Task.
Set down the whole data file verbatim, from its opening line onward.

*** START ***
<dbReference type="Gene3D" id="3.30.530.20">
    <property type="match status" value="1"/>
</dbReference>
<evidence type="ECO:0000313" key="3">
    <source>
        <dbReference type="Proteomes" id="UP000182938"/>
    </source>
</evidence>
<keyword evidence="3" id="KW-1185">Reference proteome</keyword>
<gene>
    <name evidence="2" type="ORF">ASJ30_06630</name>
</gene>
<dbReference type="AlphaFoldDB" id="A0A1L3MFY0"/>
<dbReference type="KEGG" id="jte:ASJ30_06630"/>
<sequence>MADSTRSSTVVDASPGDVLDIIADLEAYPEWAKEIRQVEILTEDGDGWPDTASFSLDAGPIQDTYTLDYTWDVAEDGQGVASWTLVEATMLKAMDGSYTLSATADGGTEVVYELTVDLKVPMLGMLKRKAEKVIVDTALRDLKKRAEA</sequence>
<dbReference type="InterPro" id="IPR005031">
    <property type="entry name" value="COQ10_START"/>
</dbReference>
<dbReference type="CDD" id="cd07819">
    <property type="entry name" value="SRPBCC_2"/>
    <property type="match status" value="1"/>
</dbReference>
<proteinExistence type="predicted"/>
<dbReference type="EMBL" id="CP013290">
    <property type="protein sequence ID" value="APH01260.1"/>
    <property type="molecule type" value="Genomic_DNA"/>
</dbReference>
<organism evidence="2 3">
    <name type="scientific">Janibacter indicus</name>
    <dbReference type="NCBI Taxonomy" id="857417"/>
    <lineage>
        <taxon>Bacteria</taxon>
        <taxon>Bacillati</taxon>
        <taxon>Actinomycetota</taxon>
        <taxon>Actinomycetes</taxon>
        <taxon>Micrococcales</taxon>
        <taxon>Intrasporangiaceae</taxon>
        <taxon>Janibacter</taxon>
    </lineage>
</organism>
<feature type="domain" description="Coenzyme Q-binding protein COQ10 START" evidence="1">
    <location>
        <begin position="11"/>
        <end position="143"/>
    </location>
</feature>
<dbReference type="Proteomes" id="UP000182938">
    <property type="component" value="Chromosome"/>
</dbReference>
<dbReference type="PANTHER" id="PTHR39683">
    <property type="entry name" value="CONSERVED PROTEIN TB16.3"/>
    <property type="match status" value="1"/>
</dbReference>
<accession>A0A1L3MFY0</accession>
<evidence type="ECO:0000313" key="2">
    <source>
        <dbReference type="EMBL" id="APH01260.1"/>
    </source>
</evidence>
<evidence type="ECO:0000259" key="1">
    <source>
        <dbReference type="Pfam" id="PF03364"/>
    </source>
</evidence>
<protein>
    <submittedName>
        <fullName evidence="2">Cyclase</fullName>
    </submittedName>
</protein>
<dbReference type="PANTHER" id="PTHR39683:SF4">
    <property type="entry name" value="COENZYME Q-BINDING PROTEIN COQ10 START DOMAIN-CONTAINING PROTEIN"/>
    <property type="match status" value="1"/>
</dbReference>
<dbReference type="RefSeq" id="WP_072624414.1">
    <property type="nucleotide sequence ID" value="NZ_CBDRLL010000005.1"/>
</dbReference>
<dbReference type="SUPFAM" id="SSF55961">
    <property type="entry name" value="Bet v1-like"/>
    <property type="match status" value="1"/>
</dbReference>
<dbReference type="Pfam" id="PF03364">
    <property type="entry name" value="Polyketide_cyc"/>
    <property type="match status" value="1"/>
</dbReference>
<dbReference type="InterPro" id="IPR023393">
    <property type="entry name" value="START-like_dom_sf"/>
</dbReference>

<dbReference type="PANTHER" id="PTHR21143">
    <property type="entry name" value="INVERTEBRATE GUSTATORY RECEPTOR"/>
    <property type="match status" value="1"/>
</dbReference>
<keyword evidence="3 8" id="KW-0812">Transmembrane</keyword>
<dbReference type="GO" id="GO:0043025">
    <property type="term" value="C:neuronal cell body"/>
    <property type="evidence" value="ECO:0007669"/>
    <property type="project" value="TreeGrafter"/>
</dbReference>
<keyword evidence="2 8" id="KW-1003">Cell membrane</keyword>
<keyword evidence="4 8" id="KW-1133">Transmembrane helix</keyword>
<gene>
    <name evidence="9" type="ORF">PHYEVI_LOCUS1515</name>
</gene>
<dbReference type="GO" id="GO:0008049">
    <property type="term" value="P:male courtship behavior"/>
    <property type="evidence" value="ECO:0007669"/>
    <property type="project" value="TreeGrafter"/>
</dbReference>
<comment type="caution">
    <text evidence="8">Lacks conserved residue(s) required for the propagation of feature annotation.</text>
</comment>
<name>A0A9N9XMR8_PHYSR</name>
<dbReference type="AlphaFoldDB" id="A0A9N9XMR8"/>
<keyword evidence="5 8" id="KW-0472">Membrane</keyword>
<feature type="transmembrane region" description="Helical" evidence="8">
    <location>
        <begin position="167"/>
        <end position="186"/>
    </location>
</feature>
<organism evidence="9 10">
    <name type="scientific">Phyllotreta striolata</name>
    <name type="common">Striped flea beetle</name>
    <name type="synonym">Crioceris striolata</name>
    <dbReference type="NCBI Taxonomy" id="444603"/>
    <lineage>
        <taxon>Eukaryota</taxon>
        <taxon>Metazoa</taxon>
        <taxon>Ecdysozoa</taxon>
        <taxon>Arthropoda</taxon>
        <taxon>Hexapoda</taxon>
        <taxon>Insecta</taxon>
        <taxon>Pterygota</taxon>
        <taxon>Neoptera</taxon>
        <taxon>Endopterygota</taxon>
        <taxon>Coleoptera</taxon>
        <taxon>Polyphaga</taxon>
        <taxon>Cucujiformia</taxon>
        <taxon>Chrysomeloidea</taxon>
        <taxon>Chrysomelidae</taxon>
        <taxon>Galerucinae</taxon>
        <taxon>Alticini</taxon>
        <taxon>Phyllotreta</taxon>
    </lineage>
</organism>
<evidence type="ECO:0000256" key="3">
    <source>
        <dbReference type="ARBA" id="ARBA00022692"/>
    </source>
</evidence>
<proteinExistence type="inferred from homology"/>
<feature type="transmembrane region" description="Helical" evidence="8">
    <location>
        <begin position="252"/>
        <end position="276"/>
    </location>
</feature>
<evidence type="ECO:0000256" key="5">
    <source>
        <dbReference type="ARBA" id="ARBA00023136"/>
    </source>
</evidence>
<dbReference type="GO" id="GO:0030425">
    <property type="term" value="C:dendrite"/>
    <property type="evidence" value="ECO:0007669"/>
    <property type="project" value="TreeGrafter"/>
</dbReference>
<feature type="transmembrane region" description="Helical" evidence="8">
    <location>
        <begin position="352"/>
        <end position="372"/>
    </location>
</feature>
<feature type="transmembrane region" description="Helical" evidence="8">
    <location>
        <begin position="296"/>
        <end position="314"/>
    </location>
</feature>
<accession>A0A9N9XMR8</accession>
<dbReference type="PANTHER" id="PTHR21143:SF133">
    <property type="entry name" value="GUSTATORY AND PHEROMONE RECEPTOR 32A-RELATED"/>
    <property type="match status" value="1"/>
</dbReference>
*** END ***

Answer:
<dbReference type="Gene3D" id="3.30.530.20">
    <property type="match status" value="1"/>
</dbReference>
<evidence type="ECO:0000313" key="3">
    <source>
        <dbReference type="Proteomes" id="UP000182938"/>
    </source>
</evidence>
<keyword evidence="3" id="KW-1185">Reference proteome</keyword>
<gene>
    <name evidence="2" type="ORF">ASJ30_06630</name>
</gene>
<dbReference type="AlphaFoldDB" id="A0A1L3MFY0"/>
<dbReference type="KEGG" id="jte:ASJ30_06630"/>
<sequence>MADSTRSSTVVDASPGDVLDIIADLEAYPEWAKEIRQVEILTEDGDGWPDTASFSLDAGPIQDTYTLDYTWDVAEDGQGVASWTLVEATMLKAMDGSYTLSATADGGTEVVYELTVDLKVPMLGMLKRKAEKVIVDTALRDLKKRAEA</sequence>
<dbReference type="InterPro" id="IPR005031">
    <property type="entry name" value="COQ10_START"/>
</dbReference>
<dbReference type="CDD" id="cd07819">
    <property type="entry name" value="SRPBCC_2"/>
    <property type="match status" value="1"/>
</dbReference>
<proteinExistence type="predicted"/>
<dbReference type="EMBL" id="CP013290">
    <property type="protein sequence ID" value="APH01260.1"/>
    <property type="molecule type" value="Genomic_DNA"/>
</dbReference>
<organism evidence="2 3">
    <name type="scientific">Janibacter indicus</name>
    <dbReference type="NCBI Taxonomy" id="857417"/>
    <lineage>
        <taxon>Bacteria</taxon>
        <taxon>Bacillati</taxon>
        <taxon>Actinomycetota</taxon>
        <taxon>Actinomycetes</taxon>
        <taxon>Micrococcales</taxon>
        <taxon>Intrasporangiaceae</taxon>
        <taxon>Janibacter</taxon>
    </lineage>
</organism>
<feature type="domain" description="Coenzyme Q-binding protein COQ10 START" evidence="1">
    <location>
        <begin position="11"/>
        <end position="143"/>
    </location>
</feature>
<dbReference type="Proteomes" id="UP000182938">
    <property type="component" value="Chromosome"/>
</dbReference>
<dbReference type="PANTHER" id="PTHR39683">
    <property type="entry name" value="CONSERVED PROTEIN TB16.3"/>
    <property type="match status" value="1"/>
</dbReference>
<accession>A0A1L3MFY0</accession>
<evidence type="ECO:0000313" key="2">
    <source>
        <dbReference type="EMBL" id="APH01260.1"/>
    </source>
</evidence>
<evidence type="ECO:0000259" key="1">
    <source>
        <dbReference type="Pfam" id="PF03364"/>
    </source>
</evidence>
<protein>
    <submittedName>
        <fullName evidence="2">Cyclase</fullName>
    </submittedName>
</protein>
<dbReference type="PANTHER" id="PTHR39683:SF4">
    <property type="entry name" value="COENZYME Q-BINDING PROTEIN COQ10 START DOMAIN-CONTAINING PROTEIN"/>
    <property type="match status" value="1"/>
</dbReference>
<dbReference type="RefSeq" id="WP_072624414.1">
    <property type="nucleotide sequence ID" value="NZ_CBDRLL010000005.1"/>
</dbReference>
<dbReference type="SUPFAM" id="SSF55961">
    <property type="entry name" value="Bet v1-like"/>
    <property type="match status" value="1"/>
</dbReference>
<dbReference type="Pfam" id="PF03364">
    <property type="entry name" value="Polyketide_cyc"/>
    <property type="match status" value="1"/>
</dbReference>
<dbReference type="InterPro" id="IPR023393">
    <property type="entry name" value="START-like_dom_sf"/>
</dbReference>

<dbReference type="PANTHER" id="PTHR21143">
    <property type="entry name" value="INVERTEBRATE GUSTATORY RECEPTOR"/>
    <property type="match status" value="1"/>
</dbReference>
<keyword evidence="3 8" id="KW-0812">Transmembrane</keyword>
<dbReference type="GO" id="GO:0043025">
    <property type="term" value="C:neuronal cell body"/>
    <property type="evidence" value="ECO:0007669"/>
    <property type="project" value="TreeGrafter"/>
</dbReference>
<keyword evidence="2 8" id="KW-1003">Cell membrane</keyword>
<keyword evidence="4 8" id="KW-1133">Transmembrane helix</keyword>
<gene>
    <name evidence="9" type="ORF">PHYEVI_LOCUS1515</name>
</gene>
<dbReference type="GO" id="GO:0008049">
    <property type="term" value="P:male courtship behavior"/>
    <property type="evidence" value="ECO:0007669"/>
    <property type="project" value="TreeGrafter"/>
</dbReference>
<comment type="caution">
    <text evidence="8">Lacks conserved residue(s) required for the propagation of feature annotation.</text>
</comment>
<name>A0A9N9XMR8_PHYSR</name>
<dbReference type="AlphaFoldDB" id="A0A9N9XMR8"/>
<keyword evidence="5 8" id="KW-0472">Membrane</keyword>
<feature type="transmembrane region" description="Helical" evidence="8">
    <location>
        <begin position="167"/>
        <end position="186"/>
    </location>
</feature>
<organism evidence="9 10">
    <name type="scientific">Phyllotreta striolata</name>
    <name type="common">Striped flea beetle</name>
    <name type="synonym">Crioceris striolata</name>
    <dbReference type="NCBI Taxonomy" id="444603"/>
    <lineage>
        <taxon>Eukaryota</taxon>
        <taxon>Metazoa</taxon>
        <taxon>Ecdysozoa</taxon>
        <taxon>Arthropoda</taxon>
        <taxon>Hexapoda</taxon>
        <taxon>Insecta</taxon>
        <taxon>Pterygota</taxon>
        <taxon>Neoptera</taxon>
        <taxon>Endopterygota</taxon>
        <taxon>Coleoptera</taxon>
        <taxon>Polyphaga</taxon>
        <taxon>Cucujiformia</taxon>
        <taxon>Chrysomeloidea</taxon>
        <taxon>Chrysomelidae</taxon>
        <taxon>Galerucinae</taxon>
        <taxon>Alticini</taxon>
        <taxon>Phyllotreta</taxon>
    </lineage>
</organism>
<evidence type="ECO:0000256" key="3">
    <source>
        <dbReference type="ARBA" id="ARBA00022692"/>
    </source>
</evidence>
<proteinExistence type="inferred from homology"/>
<feature type="transmembrane region" description="Helical" evidence="8">
    <location>
        <begin position="252"/>
        <end position="276"/>
    </location>
</feature>
<evidence type="ECO:0000256" key="5">
    <source>
        <dbReference type="ARBA" id="ARBA00023136"/>
    </source>
</evidence>
<dbReference type="GO" id="GO:0030425">
    <property type="term" value="C:dendrite"/>
    <property type="evidence" value="ECO:0007669"/>
    <property type="project" value="TreeGrafter"/>
</dbReference>
<feature type="transmembrane region" description="Helical" evidence="8">
    <location>
        <begin position="352"/>
        <end position="372"/>
    </location>
</feature>
<feature type="transmembrane region" description="Helical" evidence="8">
    <location>
        <begin position="296"/>
        <end position="314"/>
    </location>
</feature>
<accession>A0A9N9XMR8</accession>
<dbReference type="PANTHER" id="PTHR21143:SF133">
    <property type="entry name" value="GUSTATORY AND PHEROMONE RECEPTOR 32A-RELATED"/>
    <property type="match status" value="1"/>
</dbReference>